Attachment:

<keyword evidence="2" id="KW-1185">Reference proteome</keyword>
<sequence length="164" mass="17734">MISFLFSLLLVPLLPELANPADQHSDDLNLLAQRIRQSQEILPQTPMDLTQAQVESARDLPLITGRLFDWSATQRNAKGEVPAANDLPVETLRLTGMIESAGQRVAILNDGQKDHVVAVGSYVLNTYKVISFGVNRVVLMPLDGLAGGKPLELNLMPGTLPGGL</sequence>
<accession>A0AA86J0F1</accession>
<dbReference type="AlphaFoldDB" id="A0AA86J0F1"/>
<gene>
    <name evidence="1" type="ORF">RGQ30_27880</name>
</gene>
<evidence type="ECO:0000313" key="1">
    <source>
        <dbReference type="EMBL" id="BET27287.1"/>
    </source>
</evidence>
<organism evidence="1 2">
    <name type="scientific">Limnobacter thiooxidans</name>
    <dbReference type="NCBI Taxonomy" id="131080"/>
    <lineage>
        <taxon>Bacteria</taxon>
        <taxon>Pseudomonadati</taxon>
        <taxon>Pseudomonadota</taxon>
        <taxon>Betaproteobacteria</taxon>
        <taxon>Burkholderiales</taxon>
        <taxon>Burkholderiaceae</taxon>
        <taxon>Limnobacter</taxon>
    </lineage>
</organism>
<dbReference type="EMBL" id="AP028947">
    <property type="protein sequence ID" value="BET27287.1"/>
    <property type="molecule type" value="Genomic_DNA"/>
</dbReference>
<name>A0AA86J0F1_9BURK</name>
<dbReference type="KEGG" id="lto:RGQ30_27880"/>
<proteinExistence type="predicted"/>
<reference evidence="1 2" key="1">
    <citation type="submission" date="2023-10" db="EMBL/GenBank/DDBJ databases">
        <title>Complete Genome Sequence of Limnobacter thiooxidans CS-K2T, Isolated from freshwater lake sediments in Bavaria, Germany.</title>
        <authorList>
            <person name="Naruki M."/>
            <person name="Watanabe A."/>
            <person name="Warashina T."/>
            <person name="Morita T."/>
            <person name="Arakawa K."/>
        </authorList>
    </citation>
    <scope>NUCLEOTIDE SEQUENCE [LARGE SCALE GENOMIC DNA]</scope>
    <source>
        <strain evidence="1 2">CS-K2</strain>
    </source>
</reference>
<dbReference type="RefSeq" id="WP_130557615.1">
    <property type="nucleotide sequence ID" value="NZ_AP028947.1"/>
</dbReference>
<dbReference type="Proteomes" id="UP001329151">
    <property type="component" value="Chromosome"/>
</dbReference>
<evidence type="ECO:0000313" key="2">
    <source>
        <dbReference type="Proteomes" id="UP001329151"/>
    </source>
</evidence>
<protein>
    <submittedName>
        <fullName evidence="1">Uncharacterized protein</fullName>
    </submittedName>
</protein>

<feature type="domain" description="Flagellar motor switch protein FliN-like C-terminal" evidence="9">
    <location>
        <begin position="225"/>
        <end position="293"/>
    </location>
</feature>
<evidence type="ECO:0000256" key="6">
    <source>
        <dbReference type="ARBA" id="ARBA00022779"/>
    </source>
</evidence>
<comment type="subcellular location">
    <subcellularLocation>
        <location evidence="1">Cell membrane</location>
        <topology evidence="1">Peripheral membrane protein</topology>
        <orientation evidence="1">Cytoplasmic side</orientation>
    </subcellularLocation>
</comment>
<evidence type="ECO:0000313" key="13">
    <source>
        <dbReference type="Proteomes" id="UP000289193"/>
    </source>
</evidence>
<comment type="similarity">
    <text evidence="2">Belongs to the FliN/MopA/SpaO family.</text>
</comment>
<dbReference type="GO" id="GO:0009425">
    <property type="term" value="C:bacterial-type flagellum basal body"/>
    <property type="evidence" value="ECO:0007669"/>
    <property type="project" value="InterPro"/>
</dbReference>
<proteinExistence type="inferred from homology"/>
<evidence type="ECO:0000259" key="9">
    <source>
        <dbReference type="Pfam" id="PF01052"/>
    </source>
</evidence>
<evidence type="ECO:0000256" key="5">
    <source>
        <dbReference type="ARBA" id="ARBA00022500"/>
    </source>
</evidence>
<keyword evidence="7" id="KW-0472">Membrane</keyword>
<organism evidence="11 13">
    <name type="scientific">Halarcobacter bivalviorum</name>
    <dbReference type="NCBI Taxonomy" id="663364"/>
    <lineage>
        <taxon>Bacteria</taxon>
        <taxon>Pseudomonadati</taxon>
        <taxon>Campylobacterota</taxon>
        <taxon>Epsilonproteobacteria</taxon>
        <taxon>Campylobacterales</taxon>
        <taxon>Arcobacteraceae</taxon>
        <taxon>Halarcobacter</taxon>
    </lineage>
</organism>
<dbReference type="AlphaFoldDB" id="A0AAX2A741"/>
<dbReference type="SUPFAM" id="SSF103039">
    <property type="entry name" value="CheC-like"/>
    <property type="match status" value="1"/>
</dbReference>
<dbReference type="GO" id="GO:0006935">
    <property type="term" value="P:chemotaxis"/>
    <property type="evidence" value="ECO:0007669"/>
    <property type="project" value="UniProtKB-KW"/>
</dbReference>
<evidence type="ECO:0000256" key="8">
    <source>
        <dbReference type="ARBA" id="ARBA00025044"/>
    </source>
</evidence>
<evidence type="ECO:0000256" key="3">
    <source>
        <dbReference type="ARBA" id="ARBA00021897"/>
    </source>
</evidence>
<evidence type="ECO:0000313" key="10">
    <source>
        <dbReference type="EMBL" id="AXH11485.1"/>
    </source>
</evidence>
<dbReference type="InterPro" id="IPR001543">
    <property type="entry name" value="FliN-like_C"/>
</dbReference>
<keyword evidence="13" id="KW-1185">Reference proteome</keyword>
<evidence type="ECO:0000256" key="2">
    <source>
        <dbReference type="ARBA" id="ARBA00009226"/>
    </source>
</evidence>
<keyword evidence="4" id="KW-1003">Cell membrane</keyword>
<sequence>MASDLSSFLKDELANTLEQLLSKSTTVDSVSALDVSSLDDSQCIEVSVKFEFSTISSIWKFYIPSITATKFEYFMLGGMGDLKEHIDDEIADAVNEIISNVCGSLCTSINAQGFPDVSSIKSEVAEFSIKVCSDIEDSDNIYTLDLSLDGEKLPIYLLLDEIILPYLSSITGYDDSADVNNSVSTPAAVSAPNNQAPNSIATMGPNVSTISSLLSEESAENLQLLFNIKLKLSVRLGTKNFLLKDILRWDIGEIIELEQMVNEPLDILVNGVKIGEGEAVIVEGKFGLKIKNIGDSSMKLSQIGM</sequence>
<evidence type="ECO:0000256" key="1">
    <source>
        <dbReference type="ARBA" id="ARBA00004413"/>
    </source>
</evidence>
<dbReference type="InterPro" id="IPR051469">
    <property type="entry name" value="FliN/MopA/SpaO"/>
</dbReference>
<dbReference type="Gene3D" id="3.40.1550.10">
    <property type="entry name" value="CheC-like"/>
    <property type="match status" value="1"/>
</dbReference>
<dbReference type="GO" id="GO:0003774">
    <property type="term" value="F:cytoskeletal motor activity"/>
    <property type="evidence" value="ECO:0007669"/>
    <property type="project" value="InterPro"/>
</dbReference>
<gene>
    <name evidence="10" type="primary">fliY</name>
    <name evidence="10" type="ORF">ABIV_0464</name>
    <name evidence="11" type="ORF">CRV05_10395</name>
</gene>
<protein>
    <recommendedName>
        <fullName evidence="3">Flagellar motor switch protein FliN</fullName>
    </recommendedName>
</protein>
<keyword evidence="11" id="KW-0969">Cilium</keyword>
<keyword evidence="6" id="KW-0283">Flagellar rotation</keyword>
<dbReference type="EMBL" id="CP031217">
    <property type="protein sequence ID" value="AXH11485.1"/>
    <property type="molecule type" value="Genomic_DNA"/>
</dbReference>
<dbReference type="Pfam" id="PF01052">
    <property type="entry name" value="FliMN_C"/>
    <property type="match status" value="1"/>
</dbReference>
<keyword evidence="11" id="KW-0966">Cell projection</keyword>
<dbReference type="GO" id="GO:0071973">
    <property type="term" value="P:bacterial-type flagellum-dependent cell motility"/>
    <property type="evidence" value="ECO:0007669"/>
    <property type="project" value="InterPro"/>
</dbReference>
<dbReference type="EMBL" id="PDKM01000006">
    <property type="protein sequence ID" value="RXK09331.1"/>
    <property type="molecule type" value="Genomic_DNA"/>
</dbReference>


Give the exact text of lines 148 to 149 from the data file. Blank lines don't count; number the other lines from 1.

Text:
</dbReference>
<keyword evidence="13" id="KW-1185">Reference proteome</keyword>